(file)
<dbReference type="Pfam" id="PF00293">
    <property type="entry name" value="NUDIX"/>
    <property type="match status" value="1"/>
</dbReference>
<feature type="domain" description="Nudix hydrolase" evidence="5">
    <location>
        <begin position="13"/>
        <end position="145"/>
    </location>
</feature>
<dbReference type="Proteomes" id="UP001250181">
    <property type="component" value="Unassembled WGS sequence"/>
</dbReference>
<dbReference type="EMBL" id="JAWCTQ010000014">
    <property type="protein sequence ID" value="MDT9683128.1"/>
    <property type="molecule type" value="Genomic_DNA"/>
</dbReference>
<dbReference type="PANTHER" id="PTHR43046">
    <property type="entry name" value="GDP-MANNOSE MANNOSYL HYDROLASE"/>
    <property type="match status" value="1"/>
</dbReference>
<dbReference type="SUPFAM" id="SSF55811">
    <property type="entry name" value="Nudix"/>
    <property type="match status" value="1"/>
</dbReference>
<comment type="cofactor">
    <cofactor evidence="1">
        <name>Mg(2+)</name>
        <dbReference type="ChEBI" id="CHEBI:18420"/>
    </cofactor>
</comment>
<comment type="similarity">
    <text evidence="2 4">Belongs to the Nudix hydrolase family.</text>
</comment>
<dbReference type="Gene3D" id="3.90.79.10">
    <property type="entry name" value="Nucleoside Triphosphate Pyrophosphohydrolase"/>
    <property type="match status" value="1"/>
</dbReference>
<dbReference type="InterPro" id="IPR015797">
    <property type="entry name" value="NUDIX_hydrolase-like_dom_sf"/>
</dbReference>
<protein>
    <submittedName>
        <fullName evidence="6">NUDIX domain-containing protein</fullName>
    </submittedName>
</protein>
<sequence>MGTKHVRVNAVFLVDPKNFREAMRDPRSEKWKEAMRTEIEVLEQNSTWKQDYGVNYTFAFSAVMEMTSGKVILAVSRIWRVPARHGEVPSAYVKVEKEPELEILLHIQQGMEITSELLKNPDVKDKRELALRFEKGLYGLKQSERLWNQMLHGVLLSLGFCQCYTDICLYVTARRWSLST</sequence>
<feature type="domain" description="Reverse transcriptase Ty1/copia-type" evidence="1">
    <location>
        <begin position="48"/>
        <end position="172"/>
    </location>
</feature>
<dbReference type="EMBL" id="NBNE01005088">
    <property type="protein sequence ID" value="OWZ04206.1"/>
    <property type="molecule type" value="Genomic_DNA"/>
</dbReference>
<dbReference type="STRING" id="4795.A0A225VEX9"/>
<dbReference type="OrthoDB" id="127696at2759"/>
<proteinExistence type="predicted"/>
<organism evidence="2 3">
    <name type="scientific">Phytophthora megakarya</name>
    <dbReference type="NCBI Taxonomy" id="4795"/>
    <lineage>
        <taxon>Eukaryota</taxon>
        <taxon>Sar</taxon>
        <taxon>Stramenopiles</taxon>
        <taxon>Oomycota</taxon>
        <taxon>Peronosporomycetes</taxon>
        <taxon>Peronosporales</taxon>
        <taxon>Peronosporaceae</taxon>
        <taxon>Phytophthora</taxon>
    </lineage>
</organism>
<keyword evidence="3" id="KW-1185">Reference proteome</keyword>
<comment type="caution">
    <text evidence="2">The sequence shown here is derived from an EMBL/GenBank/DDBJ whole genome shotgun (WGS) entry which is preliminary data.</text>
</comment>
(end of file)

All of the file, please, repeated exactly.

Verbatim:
<dbReference type="Pfam" id="PF00293">
    <property type="entry name" value="NUDIX"/>
    <property type="match status" value="1"/>
</dbReference>
<feature type="domain" description="Nudix hydrolase" evidence="5">
    <location>
        <begin position="13"/>
        <end position="145"/>
    </location>
</feature>
<dbReference type="Proteomes" id="UP001250181">
    <property type="component" value="Unassembled WGS sequence"/>
</dbReference>
<dbReference type="EMBL" id="JAWCTQ010000014">
    <property type="protein sequence ID" value="MDT9683128.1"/>
    <property type="molecule type" value="Genomic_DNA"/>
</dbReference>
<dbReference type="PANTHER" id="PTHR43046">
    <property type="entry name" value="GDP-MANNOSE MANNOSYL HYDROLASE"/>
    <property type="match status" value="1"/>
</dbReference>
<dbReference type="SUPFAM" id="SSF55811">
    <property type="entry name" value="Nudix"/>
    <property type="match status" value="1"/>
</dbReference>
<comment type="cofactor">
    <cofactor evidence="1">
        <name>Mg(2+)</name>
        <dbReference type="ChEBI" id="CHEBI:18420"/>
    </cofactor>
</comment>
<comment type="similarity">
    <text evidence="2 4">Belongs to the Nudix hydrolase family.</text>
</comment>
<dbReference type="Gene3D" id="3.90.79.10">
    <property type="entry name" value="Nucleoside Triphosphate Pyrophosphohydrolase"/>
    <property type="match status" value="1"/>
</dbReference>
<dbReference type="InterPro" id="IPR015797">
    <property type="entry name" value="NUDIX_hydrolase-like_dom_sf"/>
</dbReference>
<protein>
    <submittedName>
        <fullName evidence="6">NUDIX domain-containing protein</fullName>
    </submittedName>
</protein>
<sequence>MGTKHVRVNAVFLVDPKNFREAMRDPRSEKWKEAMRTEIEVLEQNSTWKQDYGVNYTFAFSAVMEMTSGKVILAVSRIWRVPARHGEVPSAYVKVEKEPELEILLHIQQGMEITSELLKNPDVKDKRELALRFEKGLYGLKQSERLWNQMLHGVLLSLGFCQCYTDICLYVTARRWSLST</sequence>
<feature type="domain" description="Reverse transcriptase Ty1/copia-type" evidence="1">
    <location>
        <begin position="48"/>
        <end position="172"/>
    </location>
</feature>
<dbReference type="EMBL" id="NBNE01005088">
    <property type="protein sequence ID" value="OWZ04206.1"/>
    <property type="molecule type" value="Genomic_DNA"/>
</dbReference>
<dbReference type="STRING" id="4795.A0A225VEX9"/>
<dbReference type="OrthoDB" id="127696at2759"/>
<proteinExistence type="predicted"/>
<organism evidence="2 3">
    <name type="scientific">Phytophthora megakarya</name>
    <dbReference type="NCBI Taxonomy" id="4795"/>
    <lineage>
        <taxon>Eukaryota</taxon>
        <taxon>Sar</taxon>
        <taxon>Stramenopiles</taxon>
        <taxon>Oomycota</taxon>
        <taxon>Peronosporomycetes</taxon>
        <taxon>Peronosporales</taxon>
        <taxon>Peronosporaceae</taxon>
        <taxon>Phytophthora</taxon>
    </lineage>
</organism>
<keyword evidence="3" id="KW-1185">Reference proteome</keyword>
<comment type="caution">
    <text evidence="2">The sequence shown here is derived from an EMBL/GenBank/DDBJ whole genome shotgun (WGS) entry which is preliminary data.</text>
</comment>